Taking Polydron into the fourth dimension

(For animations go to the Wikipedia entry 'Tesseract'.

To make a straight line, a 1-dimensional shape, we translate a point, a 0-dimensional shape:

1 dimensional shape

To make a square, a 2-dimensional shape, we translate the straight line perpendicular to itself:

2 dimensional shape

To make a cube, a 3-dimensional shape, we translate the square perpendicular to itself:

3 dimensional shape

To make a tesseract, a 4-dimensional shape, we translate the cube perpendicular to itself.

- So here comes our 2-D picture of what happens in 4-D to a 3-D shape!

4 dimensional shape

A cube has:Dragging it, we end up with: 
1 cube2(1) + 6 more (one for each face)= 8 cubes
6 faces2(6) + 12 more (one for each edge)= 24 faces
12 edges2(12) + 8 more (one for each vertex)= 32 edges
8 vertices2(8)= 16 vertices

We can represent the result more symmetrically as a bubble-in-a-bubble. This cut-away model shows the structure:

Cut-away model

Count carefully to check my numbers. (Realise that each volume represents a cube. As you see, there are 6 frusta of pyramids, each extending from a face of the outer bubble to a face of the inner one, making 8 cubes in all.)

As (among others) we can fold this 2-D net in three dimensions to make a cube:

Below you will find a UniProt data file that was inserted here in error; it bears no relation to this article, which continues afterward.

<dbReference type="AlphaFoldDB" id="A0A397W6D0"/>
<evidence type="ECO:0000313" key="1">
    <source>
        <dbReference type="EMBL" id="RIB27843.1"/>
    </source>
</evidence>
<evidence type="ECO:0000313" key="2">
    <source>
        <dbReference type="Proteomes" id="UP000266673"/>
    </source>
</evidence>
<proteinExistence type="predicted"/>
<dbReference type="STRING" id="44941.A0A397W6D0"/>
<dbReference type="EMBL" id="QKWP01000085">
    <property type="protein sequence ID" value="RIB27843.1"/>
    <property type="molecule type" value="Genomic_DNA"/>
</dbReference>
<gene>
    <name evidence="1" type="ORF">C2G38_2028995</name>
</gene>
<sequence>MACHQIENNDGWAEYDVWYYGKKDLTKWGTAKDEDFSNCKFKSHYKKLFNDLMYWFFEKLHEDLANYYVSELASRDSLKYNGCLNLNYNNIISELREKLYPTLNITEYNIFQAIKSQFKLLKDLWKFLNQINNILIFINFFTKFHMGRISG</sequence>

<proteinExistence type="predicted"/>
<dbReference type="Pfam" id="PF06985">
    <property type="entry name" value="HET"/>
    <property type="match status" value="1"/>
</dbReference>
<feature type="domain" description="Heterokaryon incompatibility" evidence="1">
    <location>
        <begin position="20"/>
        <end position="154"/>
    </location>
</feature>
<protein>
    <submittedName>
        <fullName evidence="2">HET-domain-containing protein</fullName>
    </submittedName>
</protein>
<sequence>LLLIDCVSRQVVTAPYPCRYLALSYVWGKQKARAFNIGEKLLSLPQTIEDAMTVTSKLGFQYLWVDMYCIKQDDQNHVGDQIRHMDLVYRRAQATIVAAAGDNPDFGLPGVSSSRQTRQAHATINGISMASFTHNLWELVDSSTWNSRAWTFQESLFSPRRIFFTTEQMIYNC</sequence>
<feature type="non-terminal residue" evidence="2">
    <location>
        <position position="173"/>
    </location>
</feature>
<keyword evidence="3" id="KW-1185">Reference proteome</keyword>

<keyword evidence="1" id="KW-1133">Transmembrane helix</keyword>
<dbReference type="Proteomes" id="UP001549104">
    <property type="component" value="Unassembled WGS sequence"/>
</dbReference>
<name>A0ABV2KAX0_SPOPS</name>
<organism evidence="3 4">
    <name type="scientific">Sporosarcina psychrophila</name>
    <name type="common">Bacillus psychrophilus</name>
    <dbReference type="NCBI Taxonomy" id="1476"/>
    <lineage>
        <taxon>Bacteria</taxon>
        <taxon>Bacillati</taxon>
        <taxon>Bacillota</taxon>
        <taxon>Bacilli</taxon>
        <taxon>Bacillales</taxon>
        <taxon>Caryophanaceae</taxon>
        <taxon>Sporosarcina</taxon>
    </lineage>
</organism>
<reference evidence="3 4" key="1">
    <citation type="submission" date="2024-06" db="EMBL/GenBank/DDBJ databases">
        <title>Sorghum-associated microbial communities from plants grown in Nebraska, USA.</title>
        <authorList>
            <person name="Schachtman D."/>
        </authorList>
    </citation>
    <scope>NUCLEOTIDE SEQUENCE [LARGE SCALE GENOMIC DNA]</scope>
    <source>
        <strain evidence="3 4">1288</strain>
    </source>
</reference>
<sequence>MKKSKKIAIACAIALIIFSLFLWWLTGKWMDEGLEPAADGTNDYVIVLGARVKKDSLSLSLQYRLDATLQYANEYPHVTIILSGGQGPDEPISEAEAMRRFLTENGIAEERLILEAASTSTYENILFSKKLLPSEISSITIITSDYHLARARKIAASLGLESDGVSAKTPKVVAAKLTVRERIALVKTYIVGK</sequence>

2D Net

(among others) we can fold this 3-D net in four dimensions to make a tesseract:

3D Net

As the 2-D net is a polyomino, a shape made by joining squares edge-to-edge, the 3-D net is a polycube, a shape made by sticking cubes face-to-face. Because it features in a famous painting by Salvador Dali, it's called a 'Dali cross'. A special property of this solid is that it is space-filling: you can pack copies together without leaving any gaps. I don't know any other polycube which isn't a prism - a polyomino with thickness - which displays this property.

In this packing the Dali crosses run end-to-end but alternate lines are offset by 2 cubes - I've only used colour to bring out the pattern; the shapes are all the same:

Dali Crosses

The next picture shows adjacent horizontal layers in a vertical stack. Notice from the red-yellow layer that the holes form a simple grid but the pegs lie in alternate positions in a checkerboard pattern. On the left I've ringed the positions where red and yellow pegs like those on the right stick up through the blue-green layer. This leaves holes to be filled by another set of red and yellow pegs sticking down from the next red-yellow sheet:

Dali Crosses in a vertical stack

What 4-D shapes fill 4-D space we shall not examine here!

Paul Stephenson, Magic Mathworks Travelling Circus